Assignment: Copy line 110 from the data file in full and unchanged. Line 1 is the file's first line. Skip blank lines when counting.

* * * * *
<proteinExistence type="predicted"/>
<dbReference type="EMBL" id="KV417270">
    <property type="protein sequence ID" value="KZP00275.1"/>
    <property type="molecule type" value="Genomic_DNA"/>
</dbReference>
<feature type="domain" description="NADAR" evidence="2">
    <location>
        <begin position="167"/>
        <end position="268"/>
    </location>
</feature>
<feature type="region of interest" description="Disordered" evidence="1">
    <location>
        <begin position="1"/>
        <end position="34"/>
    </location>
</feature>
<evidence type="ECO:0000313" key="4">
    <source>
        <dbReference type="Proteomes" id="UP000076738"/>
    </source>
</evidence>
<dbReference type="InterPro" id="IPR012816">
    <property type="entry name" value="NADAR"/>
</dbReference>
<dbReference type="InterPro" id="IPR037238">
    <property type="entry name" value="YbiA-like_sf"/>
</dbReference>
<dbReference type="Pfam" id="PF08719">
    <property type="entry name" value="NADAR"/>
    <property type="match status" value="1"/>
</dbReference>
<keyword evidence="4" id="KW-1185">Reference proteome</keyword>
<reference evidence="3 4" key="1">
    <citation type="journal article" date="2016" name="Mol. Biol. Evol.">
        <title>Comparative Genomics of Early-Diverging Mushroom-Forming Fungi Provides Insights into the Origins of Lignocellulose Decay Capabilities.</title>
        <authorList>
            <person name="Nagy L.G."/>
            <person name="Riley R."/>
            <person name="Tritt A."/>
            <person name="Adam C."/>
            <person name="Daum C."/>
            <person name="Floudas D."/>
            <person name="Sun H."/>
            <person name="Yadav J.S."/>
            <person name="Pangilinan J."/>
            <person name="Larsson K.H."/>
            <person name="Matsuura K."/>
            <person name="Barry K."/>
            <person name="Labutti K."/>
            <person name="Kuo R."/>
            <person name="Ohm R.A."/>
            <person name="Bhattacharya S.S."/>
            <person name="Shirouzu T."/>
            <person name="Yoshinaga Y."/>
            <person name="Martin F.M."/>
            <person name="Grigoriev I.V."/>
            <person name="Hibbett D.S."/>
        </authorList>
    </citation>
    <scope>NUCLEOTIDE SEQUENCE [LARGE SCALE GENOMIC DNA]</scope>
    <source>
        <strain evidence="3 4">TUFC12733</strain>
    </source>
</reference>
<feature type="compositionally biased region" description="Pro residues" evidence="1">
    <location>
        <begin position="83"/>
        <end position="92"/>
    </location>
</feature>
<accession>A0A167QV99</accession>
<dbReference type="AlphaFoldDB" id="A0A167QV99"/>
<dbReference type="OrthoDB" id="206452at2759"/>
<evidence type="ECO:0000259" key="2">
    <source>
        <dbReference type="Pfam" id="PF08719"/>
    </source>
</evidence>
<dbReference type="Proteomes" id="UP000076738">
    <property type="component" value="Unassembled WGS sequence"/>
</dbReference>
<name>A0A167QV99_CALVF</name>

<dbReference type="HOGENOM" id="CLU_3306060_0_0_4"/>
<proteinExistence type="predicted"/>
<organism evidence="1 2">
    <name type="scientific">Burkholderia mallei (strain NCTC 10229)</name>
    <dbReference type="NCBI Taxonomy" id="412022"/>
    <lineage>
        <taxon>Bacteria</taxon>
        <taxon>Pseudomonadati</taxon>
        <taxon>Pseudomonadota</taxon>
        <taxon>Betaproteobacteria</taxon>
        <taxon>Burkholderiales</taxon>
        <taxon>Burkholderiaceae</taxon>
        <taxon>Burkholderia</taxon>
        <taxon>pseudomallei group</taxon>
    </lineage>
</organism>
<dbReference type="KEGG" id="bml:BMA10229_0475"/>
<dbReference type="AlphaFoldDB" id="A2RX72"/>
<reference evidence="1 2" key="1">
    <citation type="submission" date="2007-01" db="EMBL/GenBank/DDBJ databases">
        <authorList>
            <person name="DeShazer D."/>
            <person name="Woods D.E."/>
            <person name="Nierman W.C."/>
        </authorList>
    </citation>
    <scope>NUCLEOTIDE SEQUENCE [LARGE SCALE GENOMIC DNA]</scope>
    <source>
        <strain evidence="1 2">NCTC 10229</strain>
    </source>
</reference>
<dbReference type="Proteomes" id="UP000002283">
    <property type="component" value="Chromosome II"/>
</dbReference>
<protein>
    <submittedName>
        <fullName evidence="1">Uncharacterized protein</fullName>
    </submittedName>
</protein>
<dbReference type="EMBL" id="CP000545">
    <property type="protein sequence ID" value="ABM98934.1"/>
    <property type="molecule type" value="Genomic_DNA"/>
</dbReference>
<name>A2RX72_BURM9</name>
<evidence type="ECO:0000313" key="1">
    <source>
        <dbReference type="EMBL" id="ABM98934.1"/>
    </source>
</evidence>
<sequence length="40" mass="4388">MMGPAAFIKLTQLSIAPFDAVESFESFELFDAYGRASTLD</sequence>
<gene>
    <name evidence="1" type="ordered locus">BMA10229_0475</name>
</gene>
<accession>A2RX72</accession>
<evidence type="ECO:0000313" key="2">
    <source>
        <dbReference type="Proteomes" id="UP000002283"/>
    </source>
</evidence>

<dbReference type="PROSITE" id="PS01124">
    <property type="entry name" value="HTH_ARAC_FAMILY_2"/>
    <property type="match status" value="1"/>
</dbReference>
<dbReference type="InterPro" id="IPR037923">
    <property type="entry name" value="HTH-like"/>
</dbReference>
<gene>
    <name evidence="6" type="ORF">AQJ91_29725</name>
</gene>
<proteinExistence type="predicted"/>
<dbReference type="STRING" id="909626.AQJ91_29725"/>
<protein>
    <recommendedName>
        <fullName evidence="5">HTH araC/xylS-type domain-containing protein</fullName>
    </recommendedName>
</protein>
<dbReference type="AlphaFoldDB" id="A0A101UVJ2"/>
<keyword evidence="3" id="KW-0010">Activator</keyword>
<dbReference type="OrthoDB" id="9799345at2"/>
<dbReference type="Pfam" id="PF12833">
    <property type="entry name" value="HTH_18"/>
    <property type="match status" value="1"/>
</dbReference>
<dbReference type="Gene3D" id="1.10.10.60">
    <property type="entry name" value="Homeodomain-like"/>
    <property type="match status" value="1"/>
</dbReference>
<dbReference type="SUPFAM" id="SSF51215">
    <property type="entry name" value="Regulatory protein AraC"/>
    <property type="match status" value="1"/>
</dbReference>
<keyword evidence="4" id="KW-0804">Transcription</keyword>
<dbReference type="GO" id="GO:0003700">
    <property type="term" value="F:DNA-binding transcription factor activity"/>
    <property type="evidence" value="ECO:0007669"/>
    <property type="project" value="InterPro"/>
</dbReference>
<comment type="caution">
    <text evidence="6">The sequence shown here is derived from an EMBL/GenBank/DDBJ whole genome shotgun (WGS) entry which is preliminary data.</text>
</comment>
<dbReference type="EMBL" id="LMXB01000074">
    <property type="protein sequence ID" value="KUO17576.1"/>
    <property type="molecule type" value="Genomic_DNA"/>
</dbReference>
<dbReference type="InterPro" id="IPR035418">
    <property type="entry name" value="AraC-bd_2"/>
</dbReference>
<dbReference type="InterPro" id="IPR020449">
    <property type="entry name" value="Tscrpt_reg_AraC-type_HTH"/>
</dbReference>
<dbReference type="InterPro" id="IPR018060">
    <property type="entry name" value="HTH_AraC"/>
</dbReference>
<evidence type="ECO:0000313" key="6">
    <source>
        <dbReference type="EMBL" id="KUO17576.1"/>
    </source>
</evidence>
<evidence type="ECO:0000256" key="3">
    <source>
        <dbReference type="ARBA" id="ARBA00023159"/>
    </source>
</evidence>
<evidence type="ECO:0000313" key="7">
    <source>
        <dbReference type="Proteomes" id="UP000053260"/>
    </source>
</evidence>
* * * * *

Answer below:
    <scope>NUCLEOTIDE SEQUENCE [LARGE SCALE GENOMIC DNA]</scope>